Included is a simple, but long pocket clip. It’s 2.5 inches long and adorned with a cute little Spider. The pocket clip can be moved to 4 different positions. You can carry the knife tip up or tip down and it can be orientated for left or right handed carry. The Bradley Folder 2 is a completely ambidextrous knife.
Deployment and Lockup
The Bradley Folder 2 has a larger ½ inch deployment hole. When it comes to Spyderco’s deployment hole design you either love it or hate it. For me it’s easy to reach and puts the blade into action fast enough. It’s far from the fastest deployment system, but its smooth and reliable. There isn’t a little piece of metal screwed to the side of the blade that’s waiting to fall off.
Once the blade is locked in place it’s staying there. The blade has zero play in any direction. You can feel the slight hiccup right before the liner lock engages. This the only point where deployment isn’t 100% smooth. The liner locked is textured which is a nice touch. This makes it easier to unlock the knife, especially when your hands are cold and numb.
Spyderco Gayle Bradley Folder 2 Review – Final Thoughts
The Gayle Bradley Folder 2 is a great little knife. It mixes both form and function flawlessly. It gives users something they can admire with the hand and the eye. The Bradley Folder 2 is a workhorse. Just because it’s pretty doesn’t mean it can’t get dirty. This isn’t the cheapest Spyderco, and you are probably paying a little extra for the looks. Are looks worth it?
Well, that’s subjective. To me, it’s worth every dime. I think it’s a fantastic knife and it will likely stay in the carry rotation for some time.
- Folding Knives - Locking folding knives are safe, compact, and easy to carry. They also happen to be where the Spyderco revolution began.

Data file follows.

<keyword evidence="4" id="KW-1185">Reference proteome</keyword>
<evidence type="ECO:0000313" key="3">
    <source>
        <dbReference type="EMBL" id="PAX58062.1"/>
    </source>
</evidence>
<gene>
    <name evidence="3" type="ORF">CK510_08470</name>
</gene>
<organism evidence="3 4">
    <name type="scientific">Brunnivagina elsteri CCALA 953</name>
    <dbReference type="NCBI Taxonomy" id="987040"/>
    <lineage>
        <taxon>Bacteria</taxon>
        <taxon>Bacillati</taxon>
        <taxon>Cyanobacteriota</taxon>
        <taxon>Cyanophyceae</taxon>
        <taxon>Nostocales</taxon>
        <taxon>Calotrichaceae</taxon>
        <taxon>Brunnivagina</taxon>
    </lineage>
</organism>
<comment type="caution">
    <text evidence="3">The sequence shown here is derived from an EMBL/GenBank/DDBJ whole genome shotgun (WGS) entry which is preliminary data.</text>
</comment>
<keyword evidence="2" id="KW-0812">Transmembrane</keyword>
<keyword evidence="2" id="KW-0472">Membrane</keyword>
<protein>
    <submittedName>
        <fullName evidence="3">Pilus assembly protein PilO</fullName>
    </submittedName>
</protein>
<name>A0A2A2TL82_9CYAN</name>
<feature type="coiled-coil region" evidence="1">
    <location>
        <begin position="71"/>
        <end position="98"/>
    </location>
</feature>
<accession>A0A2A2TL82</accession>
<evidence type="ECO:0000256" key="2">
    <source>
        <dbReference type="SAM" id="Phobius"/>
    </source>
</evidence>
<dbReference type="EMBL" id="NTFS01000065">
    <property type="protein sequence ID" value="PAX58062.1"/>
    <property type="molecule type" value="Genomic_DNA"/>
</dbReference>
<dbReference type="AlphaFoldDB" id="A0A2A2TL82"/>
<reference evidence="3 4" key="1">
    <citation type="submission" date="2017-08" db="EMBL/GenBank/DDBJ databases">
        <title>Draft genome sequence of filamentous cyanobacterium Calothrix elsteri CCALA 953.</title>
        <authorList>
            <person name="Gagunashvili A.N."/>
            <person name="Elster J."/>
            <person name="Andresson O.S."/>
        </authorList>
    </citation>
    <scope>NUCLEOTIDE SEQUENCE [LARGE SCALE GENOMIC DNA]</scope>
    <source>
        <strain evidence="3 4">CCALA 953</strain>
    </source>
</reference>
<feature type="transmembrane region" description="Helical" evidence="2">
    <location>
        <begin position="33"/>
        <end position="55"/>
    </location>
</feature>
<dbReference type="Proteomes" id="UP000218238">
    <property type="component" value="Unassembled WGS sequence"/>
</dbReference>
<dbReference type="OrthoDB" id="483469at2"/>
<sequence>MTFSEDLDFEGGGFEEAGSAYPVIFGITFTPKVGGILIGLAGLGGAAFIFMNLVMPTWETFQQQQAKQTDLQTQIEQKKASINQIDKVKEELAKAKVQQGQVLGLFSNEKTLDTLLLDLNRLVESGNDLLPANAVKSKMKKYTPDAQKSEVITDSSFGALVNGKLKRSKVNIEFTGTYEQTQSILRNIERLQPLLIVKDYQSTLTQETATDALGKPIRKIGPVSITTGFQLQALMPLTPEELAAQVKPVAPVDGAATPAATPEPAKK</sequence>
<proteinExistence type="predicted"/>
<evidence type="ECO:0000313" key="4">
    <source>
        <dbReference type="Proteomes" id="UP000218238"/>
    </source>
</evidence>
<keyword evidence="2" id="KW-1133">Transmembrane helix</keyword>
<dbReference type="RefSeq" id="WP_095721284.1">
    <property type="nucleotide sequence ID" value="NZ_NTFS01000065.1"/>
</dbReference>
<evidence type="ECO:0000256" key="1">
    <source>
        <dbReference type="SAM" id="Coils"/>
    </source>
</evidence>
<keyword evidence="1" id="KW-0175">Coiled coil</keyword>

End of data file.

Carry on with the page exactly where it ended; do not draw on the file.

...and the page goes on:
- Carbon Fiber - Graphic fibers (the size of a human hair) woven together then fused with epoxy resin. Lightweight with a high level of tensile strength it is three dimensional in appearance.
- HOLLOW GRIND - It comes with bevels that are ground with a concave radius. The bevels may extend the full width of the blade (full hollow grind) or only a portion of its width.
- PlainEdge Blade - This knife has a sharpened blade with no serrations or teeth sometimes referred to as a smooth blade.
- Specifications - Closed Length (Inches): 4.82, Overall Length (Inches): 8.42, Blade Length (Inches):3.6, Blade Steel: CPM M4, Grind: Hollow
Editor: I recommend purchasing the Spyderco Bradley Folder 2 at Amazon.com and BladeHQ. Please consider that buying anything through any of the links on this website helps support BladeReviews.com, and keeps the site going. As always, any and all support is greatly appreciated. Thank you very much.
Kenneth Moynihan says
Hi Travis, I’m currently in the market for a heavy duty EDC for going into the military with, preferably Spyderco made as I have some credit with them. I’m curious if you would recommend this knife over the Paramilitary 2, or if there is another knife that you think would fit the task well.
Travis P says
Congrats on joining the military. I was a Marine myself. I’ve never owned a Paramilitary 2, but looking at the comparison if I was going back into the military I’d go with the Paramilitary 2.
The S30V steel the Paramilitary uses is a really freakin tough, and strength matters a lot with military knives. If you are deployed you can’t just ship a knife back to SpyderCo and have it fixed in a couple of weeks.
The Bradley Folder is a fantastic knife, and I really doubt you’d break it, but why take the chance? The Paramilitary 2 also uses a flat grind, which is generally tougher than the hollow grind of the Bradley. The hollow grind just tends to be easier to get that razor’s edge on.
The Paramilitary is also slightly cheaper. The G10 grips are a little more plain, and less flashy than carbon fiber. You really don’t need flashy, I just like it.
There is also some minimal weight savings with the Paramilitary 2, which results in more than half an ounce. Likely not significant, but worth mentioning.
Carson York says
Dude, nice review! I have been looking at 200 and under edc knives for quite some time. I didn’t even consider this knife till I saw your post. Now with this info I can surely say it’s going to be a Spyderco, just can’t decide just yet. Thanks for making my pick all the more fun.
Carson, Thanks for taking the time to check out the review and leave a comment. It’s hard to go wrong with a Spyderco for EDC. Enjoy!
Cesare Mantovani says
I’ve bought this knife in the past but i’ve returned it for the low retention of the blade when it close…..very low!!!!